The geologist took video of huge pyroclastic blocks floating along a river of lava flowing from the volcano’s northern zone. Meanwhile, video filmed by the Volcanology Institute of the Canaries (INVOLCAN) showed the lava flows moving into the town of La Laguna approaching a gas station.

Officials say the station had been emptied of fuel and water in recent days in advance of the approaching flow.

Streams of red-hot lava have engulfed almost 800 hectares of land, destroying about 2,000 buildings and many banana plantations.

The volcano on one of the Canary Islands off northwest Africa has so far destroyed more than 1,800 buildings, mostly homes. Some 7,000 people have had to leave their homes.

The prompt evacuations have helped avoid casualties on the island of some 85,000 people. Scientists have seen no indication that the eruption is slowing, as rivers of lava continue flowing toward the sea.

Some information for this report was provided by The Associated Press and Reuters.

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Biden Travels to Birthplace to Promote Spending Agenda

President Joe Biden is traveling to Scranton, Pennsylvania, on Wednesday, using his birthplace as a backdrop to push for his infrastructure and social spending bills currently stalled in Congress due to disagreement among lawmakers in his own Democratic Party.

Biden was scheduled to deliver remarks at Scranton’s Electric City Trolley Museum. The city earned its “Electric City” nickname as the home to one of the country’s first electric trolley lines in the late 1880s. White House press secretary Jen Psaki said Tuesday the president will talk about growing up there until age 10 and how his plan will benefit the working class in cities like Scranton.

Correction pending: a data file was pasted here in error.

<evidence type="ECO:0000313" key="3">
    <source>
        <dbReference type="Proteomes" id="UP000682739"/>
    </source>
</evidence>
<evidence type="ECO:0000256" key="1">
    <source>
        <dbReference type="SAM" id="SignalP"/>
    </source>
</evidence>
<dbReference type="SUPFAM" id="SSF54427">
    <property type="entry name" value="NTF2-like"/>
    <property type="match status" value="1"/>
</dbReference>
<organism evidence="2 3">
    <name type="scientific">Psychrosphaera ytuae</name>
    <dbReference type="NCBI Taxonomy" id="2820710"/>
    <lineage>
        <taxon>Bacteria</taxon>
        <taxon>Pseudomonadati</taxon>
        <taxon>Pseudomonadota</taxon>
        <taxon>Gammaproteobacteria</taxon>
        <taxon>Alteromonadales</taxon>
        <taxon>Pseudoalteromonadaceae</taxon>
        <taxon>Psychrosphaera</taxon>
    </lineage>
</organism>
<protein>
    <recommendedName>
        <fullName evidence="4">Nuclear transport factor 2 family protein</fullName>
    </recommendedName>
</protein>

While both are domestic legislative priorities, Biden often touts the infrastructure and the social spending bills — which include provisions for climate change mitigation — in the context of maintaining America’s global competitive edge. The White House said he will focus on how provisions in the legislation would allow the country to better compete with China, which already has at least 35,405 kilometers of high-speed rail and is planning to double that by 2035.

During a visit to Hartford, Connecticut, last week, Biden pushed for his social spending bill, which includes more government investment in child care. 

“How can we compete in the world if millions of American parents, especially moms, can’t be part of the workforce because they can’t afford the cost of child care or elder care?” he asked at a child development center.

Lower price tag

On Tuesday, in hope of reaching a compromise, Biden hosted two wings of his political party at the White House. To secure the support of moderate Democrats, the bill’s top line is likely to end up between $1.9 trillion and $2.2 trillion, down from Biden’s original $3.5 trillion plan strongly supported by progressives.

Biden needs the votes of all 50 Democrats to pass the bill in the Senate in a budget procedure known as reconciliation, but moderate Democratic senators Joe Manchin and Kyrsten Sinema say the price tag is too high.

This is the first time Biden has returned to Scranton since taking office. As a presidential candidate he chose his home town of 550,000 to advance the idea of “Scranton vs. Wall Street,” pledging that his administration would shift the economic advantage from wealthy investors back to average Americans.

Some information for this report comes from Reuters. 

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У Білорусі відсторонили від роботи адвоката Віктора Бабарика та Максима Знака

Пильченко був четвертим адвокатом колишнього кандидата в президенти Білорусі і ексглави «Белгазпромбанка» Віктора Бабарика